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3. Retaining White Power with Black Mayors

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pp. 43-108

In several municipal elections between the late 1960s and the end of the century, African American mayoral candidates won three different types of con-tests. First successes came in Northern minority-majority cities such as Newark, Gary, Detroit, and East St. Louis. Several African American mayoral candidates followed the wins gained in these urban centers by succeeding in southern mu-...

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4. Defying All Odds: African Americans Winning Statewide Elections

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pp. 109-150

Whenever African Americans have embarked upon efforts to win elections for state offices, the act of being the first to do so would immediately become important. In every case, their resumes came with figurative asterisks to indicate their roles as the pioneering members of their race either to seek a particular position or to receive a party’s nomination to run for one. Whether by their ...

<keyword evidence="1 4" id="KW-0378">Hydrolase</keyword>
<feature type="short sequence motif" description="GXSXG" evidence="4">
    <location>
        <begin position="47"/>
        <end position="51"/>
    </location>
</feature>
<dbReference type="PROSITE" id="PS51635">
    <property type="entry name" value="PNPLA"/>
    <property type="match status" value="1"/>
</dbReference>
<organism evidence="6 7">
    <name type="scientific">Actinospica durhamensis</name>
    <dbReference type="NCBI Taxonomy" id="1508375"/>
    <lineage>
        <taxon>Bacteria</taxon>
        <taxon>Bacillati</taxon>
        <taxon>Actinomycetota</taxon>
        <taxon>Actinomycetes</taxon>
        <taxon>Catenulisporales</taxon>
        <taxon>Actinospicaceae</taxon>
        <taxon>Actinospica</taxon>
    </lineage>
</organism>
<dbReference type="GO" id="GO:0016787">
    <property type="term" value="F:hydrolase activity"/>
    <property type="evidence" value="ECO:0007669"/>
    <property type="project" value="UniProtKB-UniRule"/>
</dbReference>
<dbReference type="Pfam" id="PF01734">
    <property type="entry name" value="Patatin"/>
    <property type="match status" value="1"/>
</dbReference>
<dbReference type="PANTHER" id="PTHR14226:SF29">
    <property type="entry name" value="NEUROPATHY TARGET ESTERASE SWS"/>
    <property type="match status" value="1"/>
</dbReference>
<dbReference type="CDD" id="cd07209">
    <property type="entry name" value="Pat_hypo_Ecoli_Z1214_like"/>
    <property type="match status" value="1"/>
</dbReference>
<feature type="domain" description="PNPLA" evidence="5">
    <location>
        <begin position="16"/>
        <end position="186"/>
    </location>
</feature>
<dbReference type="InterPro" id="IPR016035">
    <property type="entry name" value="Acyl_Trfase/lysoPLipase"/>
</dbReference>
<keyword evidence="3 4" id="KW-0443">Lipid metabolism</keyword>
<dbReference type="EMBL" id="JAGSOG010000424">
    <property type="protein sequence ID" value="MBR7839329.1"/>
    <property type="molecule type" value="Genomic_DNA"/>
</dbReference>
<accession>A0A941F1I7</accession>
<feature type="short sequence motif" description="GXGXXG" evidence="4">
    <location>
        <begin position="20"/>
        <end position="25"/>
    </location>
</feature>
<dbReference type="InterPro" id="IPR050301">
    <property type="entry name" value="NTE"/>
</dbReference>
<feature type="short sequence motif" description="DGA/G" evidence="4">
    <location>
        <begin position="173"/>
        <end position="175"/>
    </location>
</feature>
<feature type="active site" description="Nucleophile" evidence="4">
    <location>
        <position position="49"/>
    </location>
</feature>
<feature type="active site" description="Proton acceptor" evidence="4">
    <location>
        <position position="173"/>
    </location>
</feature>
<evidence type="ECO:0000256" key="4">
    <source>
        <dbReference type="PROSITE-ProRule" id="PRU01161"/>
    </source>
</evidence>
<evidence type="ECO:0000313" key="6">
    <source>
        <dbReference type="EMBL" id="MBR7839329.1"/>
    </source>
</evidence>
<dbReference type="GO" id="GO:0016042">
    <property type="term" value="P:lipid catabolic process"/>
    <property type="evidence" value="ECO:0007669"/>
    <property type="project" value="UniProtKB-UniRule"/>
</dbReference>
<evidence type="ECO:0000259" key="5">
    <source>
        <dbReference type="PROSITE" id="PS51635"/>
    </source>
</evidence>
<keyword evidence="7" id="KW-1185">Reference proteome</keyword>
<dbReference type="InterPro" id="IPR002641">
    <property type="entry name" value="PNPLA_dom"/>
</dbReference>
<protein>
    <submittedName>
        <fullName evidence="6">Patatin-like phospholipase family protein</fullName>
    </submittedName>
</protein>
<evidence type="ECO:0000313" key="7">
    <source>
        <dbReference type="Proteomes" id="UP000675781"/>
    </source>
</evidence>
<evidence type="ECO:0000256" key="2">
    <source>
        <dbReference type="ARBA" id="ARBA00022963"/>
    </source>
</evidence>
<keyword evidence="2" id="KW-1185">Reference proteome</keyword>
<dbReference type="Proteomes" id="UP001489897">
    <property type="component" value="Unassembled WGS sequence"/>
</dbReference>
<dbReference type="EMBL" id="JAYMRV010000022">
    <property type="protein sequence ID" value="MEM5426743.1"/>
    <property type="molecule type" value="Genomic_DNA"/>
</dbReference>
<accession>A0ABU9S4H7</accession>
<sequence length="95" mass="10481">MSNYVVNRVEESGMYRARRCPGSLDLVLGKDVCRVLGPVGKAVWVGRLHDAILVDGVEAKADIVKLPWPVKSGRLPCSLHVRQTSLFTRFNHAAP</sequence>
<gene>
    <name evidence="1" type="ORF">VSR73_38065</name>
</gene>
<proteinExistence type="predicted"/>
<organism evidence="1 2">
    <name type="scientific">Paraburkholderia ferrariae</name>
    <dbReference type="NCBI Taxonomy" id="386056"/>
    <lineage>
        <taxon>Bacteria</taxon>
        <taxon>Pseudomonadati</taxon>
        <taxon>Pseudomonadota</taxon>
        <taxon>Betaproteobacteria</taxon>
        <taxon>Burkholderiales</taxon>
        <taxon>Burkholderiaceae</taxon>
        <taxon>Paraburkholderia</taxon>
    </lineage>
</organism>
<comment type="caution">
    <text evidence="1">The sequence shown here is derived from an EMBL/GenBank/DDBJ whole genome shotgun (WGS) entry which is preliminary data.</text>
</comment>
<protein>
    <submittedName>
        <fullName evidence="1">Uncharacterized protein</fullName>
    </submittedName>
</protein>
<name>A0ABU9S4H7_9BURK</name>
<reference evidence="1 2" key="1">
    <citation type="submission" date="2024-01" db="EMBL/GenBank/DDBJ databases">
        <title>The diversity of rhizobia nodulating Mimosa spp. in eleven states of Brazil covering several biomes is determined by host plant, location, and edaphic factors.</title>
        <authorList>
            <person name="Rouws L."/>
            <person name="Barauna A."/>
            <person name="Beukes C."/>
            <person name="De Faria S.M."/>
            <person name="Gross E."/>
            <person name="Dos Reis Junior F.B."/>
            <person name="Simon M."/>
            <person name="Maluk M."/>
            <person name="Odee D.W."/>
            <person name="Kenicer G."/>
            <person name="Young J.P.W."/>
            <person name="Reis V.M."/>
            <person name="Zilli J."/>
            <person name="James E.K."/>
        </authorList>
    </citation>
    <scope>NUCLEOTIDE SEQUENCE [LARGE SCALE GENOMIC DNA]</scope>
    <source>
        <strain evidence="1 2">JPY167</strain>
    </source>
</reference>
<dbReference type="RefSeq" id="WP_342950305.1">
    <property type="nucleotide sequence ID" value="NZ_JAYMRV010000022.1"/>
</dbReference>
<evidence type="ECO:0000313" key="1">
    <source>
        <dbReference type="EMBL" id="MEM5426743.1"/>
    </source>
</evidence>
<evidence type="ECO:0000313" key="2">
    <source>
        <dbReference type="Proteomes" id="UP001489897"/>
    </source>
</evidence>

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5. The Political Pinnacle: Barack Obama’s Presidential Victory

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pp. 151-198

The culmination of African American candidates’ seeking offices where dependence upon white votes was necessary for success came on November 4, 2008. Senator Barack Obama’s victories first in grueling primary and caucus bat-tles for the Democratic nomination and then in the presidential election have raised many questions for examination. Most important, did the victory imply a ...

Notes

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pp. 199-226

Bibliography

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pp. 227-242

Index

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pp. 243-258


E-ISBN-13: 9780826272799
E-ISBN-10: 0826272797
Print-ISBN-13: 9780826219770
Print-ISBN-10: 0826219772

Page Count: 272
Publication Year: 2012

Edition: 1